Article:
Matte versus Glossy


Today’s Question: My understanding has been that prints made on matte surface, inkjet printing papers are generally more archival than glossy surface papers. Do you agree? And how, if at all, does the coating on coated matte papers influence the print’s life expectancy?

Tim’s Quick Answer: There are a variety of factors that impact overall print longevity. However, in general matte papers will provide the greatest longevity. Glossy papers will generally provide the least longevity, and coated matte papers can be expected to provide longevity that falls somewhere in between.

More Detail: Let’s first assume that all other factors are equal in this case. That’s not a small assumption, of course. There are factors related to the composition of the paper substrate, the degree to which a given paper is acid-free, and many others.

However, among the various factors that impact print longevity is how close the inks ultimately sit to the surface of the paper. The closer the inks are to the surface, the more exposed those inks will be to environmental factors.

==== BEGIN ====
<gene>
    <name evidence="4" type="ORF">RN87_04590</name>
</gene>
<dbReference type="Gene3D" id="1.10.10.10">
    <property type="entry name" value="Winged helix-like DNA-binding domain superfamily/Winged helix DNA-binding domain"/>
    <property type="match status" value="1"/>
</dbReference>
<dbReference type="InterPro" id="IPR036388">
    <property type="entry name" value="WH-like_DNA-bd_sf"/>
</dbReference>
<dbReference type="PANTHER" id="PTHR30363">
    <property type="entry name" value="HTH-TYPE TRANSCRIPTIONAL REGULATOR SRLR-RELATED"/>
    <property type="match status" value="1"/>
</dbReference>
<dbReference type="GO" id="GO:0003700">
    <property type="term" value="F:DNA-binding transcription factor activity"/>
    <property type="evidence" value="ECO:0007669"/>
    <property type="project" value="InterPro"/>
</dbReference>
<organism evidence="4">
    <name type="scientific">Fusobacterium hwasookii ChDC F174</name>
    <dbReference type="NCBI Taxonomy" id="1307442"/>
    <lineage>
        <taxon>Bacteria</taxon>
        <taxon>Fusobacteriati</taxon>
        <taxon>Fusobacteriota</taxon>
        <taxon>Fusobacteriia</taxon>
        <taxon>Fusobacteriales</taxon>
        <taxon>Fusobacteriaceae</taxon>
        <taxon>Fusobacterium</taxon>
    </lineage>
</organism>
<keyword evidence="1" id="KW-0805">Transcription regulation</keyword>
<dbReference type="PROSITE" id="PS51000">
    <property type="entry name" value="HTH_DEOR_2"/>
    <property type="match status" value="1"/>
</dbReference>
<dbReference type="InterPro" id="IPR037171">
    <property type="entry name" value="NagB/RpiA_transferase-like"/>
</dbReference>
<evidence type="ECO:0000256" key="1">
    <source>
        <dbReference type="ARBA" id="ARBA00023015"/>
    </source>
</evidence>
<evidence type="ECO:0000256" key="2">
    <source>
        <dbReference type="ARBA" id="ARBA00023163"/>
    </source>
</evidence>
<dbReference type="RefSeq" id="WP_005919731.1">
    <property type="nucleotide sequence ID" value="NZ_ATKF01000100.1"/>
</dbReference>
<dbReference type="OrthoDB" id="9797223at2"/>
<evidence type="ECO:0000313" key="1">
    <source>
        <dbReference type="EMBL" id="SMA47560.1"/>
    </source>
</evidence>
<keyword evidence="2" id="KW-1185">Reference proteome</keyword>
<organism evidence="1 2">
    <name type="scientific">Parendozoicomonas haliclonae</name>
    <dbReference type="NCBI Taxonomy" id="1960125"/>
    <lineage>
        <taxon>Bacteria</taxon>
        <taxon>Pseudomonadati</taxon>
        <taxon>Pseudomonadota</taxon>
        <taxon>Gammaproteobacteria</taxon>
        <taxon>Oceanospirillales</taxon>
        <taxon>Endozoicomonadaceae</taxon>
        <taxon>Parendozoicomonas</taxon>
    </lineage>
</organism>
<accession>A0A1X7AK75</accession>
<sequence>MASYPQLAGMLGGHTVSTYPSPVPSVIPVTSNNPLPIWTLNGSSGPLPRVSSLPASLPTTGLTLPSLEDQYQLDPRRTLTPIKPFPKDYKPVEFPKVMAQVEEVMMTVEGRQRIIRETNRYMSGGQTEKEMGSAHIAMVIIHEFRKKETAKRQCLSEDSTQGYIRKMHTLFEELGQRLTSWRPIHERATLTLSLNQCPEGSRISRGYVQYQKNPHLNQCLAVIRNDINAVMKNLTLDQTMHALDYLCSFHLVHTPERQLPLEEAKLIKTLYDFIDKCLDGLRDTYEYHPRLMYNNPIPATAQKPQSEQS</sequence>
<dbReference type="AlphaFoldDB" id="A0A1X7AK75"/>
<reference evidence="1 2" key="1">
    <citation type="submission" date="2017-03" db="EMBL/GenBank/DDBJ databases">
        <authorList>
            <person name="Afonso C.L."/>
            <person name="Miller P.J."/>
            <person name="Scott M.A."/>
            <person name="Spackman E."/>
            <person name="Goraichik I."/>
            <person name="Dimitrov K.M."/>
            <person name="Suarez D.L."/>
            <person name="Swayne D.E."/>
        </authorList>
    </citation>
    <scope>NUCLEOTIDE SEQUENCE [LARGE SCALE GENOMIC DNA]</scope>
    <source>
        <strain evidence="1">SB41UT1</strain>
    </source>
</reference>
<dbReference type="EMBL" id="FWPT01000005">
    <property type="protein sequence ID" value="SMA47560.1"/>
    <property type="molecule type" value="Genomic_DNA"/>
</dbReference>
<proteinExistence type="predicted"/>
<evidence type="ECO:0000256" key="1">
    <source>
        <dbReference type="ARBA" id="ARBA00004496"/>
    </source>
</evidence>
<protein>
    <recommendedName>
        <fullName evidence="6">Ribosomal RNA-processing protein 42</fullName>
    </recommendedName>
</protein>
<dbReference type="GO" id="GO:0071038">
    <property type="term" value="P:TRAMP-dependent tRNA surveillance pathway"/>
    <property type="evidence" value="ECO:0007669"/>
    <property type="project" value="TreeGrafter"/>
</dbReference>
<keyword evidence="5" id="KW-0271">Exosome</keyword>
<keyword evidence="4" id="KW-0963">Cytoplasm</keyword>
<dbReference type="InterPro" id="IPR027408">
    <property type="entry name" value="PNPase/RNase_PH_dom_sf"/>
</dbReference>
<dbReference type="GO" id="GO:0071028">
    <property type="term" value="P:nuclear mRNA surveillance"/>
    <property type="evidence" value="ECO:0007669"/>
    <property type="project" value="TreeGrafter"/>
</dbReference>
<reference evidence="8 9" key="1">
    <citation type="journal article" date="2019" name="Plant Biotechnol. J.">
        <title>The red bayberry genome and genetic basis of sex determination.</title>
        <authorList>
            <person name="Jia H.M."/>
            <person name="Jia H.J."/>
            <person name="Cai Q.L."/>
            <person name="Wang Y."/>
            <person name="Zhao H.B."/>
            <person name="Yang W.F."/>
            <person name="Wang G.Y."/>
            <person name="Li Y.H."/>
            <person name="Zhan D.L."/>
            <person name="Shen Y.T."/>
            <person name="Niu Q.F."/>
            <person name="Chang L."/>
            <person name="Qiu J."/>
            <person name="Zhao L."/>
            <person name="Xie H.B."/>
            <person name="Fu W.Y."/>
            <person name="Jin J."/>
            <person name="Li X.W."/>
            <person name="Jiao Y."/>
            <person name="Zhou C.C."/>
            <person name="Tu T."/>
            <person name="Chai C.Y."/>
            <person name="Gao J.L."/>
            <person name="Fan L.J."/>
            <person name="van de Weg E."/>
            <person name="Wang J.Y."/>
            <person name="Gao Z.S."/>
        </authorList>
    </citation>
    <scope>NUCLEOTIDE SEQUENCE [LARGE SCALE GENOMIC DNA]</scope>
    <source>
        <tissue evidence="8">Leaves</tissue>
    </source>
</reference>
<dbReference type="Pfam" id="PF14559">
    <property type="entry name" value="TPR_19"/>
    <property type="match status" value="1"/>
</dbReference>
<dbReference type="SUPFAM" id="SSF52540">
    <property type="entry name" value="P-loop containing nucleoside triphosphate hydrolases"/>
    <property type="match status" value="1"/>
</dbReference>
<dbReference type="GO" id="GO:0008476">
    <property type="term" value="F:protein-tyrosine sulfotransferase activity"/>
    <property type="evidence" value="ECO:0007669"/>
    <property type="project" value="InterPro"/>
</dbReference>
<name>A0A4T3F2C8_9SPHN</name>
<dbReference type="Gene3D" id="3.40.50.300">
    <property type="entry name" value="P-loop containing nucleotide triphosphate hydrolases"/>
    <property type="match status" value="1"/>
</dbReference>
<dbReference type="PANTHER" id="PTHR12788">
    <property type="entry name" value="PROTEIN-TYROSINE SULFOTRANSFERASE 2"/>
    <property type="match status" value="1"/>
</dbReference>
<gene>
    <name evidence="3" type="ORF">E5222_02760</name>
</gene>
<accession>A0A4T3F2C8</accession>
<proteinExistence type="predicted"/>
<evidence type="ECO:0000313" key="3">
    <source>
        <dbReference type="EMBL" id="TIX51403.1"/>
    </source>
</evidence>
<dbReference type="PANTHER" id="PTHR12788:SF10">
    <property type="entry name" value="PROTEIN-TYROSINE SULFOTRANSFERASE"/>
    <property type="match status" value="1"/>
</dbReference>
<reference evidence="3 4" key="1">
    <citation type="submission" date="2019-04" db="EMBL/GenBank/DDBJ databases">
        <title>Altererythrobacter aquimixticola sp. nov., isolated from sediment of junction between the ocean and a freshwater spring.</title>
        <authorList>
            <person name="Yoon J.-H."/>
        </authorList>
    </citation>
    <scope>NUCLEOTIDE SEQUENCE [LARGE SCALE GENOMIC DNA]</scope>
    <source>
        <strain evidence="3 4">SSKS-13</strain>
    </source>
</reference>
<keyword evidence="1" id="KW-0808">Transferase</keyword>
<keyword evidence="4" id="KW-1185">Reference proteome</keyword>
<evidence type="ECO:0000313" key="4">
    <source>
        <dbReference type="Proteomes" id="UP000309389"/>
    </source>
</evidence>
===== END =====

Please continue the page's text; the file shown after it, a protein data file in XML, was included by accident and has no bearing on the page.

Glossy papers generally cause inks to stay at the surface rather than being absorbed. As a result, the inks are more exposed to environmental factors that can cause the inks to fade over time. In other words, with a glossy surface there is a greater risk that the print will fade relatively quickly.

Matte papers, on the other hand, absorb the inks so that the inks can be thought of as somewhat “sitting below the surface” of the paper. That helps to protect the inks, so they are not as prone to fading. Of course, that also reduces the overall color saturation and tonal contrast of the print.

A coated matte paper will generally fall somewhere in between. The matte paper itself is more absorbent than a glossy paper would otherwise be. However, the coating causes the paper to behave a little more like a glossy paper than a matte paper. Thus, in general I would expect coated matte papers to have a print longevity that is longer than that of a glossy paper, but shorter than that of an uncoated matte paper.